Thursday, September 1, 2016

British Life Science Trade Groups To Present Brexit "Request List" Tomorrow

Just as PhRMA and others represent, and lobby for, the life sciences here in the US, the BioIndustry Association (the "BIA") and the Association of the British Pharmaceutical Industry (the "ABPI") serve analogous roles, as trade groups in the UK. Tomorrow, those groups will present to their member companies the jointly-prepared list of "Brexit" related issue positions, strategies and desired outcomes the two groups then intend to take to various UK health ministers, and Parliament -- as it returns from summer hiatus.

Of course, the goal will be to minimize the disruption of what is now a tightly integrated pan-EU life sciences regulatory scheme, while still preserving tax and tariff advantaged access by UK based companies, to key EU markets. And frankly, vice-versa. Which animates my central point, immediately below.

I'd bet that when the dust settles, some 36 or 48 months from now, the post-exit relationships -- between the EU and the UK -- will not be terribly different (in practical effect) than the pre-exit ones. Britain will have a separate regulatory body, to be sure -- but it will likely work in close coordination with the EU commissioners -- as uniformity here is in all parties' interests, and leads to mutual advantages. So, as I said back in June, much of the old-line, establishment media ink spilled (and, candidly -- that of many of the global law- and consulting-firms', too!) was a lil' too overwrought. Here's a bit -- from a pretty solid overnight Science|Business story, out of the UK:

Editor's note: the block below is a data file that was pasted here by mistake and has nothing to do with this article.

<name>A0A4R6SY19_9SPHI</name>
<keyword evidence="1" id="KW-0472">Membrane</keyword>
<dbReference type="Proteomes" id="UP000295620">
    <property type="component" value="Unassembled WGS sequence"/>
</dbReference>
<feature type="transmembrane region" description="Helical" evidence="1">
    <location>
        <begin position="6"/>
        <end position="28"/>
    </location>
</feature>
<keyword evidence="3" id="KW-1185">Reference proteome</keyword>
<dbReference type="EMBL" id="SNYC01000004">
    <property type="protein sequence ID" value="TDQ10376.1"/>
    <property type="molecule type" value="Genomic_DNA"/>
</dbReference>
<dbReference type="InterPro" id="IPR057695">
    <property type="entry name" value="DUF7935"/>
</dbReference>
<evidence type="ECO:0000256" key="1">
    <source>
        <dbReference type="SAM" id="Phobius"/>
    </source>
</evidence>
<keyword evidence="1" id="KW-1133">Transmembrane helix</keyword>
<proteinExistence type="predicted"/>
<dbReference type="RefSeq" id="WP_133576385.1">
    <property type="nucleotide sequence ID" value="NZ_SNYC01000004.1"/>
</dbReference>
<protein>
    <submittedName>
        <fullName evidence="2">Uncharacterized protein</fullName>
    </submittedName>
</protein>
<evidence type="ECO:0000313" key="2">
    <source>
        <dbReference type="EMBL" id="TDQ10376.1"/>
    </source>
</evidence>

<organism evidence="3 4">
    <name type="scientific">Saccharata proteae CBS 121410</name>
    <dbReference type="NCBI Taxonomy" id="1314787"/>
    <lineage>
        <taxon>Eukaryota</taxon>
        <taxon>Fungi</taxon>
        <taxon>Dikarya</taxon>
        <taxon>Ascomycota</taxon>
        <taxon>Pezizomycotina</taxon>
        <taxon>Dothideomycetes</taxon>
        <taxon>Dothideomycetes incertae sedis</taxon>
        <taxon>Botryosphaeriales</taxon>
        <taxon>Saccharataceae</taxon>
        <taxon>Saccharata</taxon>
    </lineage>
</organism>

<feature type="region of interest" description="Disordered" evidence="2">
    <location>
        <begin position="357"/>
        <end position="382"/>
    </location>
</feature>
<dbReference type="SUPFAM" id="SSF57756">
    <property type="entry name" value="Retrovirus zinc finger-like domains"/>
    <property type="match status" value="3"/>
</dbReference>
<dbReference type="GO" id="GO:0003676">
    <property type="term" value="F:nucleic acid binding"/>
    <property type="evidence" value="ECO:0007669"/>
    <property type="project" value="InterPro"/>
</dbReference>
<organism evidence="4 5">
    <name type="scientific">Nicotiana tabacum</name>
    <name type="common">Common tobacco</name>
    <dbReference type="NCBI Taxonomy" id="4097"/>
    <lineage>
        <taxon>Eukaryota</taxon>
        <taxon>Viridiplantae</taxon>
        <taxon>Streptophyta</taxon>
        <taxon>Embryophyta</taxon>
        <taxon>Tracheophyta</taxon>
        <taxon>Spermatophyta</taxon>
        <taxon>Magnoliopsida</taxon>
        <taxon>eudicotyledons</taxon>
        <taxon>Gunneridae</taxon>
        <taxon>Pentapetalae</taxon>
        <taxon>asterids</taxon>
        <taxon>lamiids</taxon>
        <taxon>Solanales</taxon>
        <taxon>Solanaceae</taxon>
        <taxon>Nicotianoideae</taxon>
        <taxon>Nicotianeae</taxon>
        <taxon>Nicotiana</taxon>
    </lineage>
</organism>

. . . .UK life sciences companies are already facing uncertainties thrown up by Brexit and it is essential the government is aware of these when it engages in exit negotiations.

But the sector should also look to the potential to reshape the environment. “We should look at opportunities that are in the future, rather than only mitigating risks,” Bates said.

The work to formulate the blueprint included representatives from companies including Astrazeneca plc, Glaxosmithkline plc, Janssen, Merck, Sharp & Dohme, Novartis, Pfizer and UCB Pharma.

The focus is on drug regulation, free movement of labour, manufacturing and supply, EU public funding of research and development, intellectual property, and fiscal and trade issues.

The high level of integration of Europe’s life science sector will make for complexity in disentangling the UK. For example, drugs have been regulated at a European level for 40 years. . . .

It is also smart that the trade groups are taking a "proactive" approach, and not just playing defense -- seeking new improvements, over existing EU based ones. I like that sort of thinking. Always making lemonade from the lemons -- as Beyoncé might (did) sing. . . smile. Yes, yes -- Queen Baé. . . ummm-hmmmm. . .


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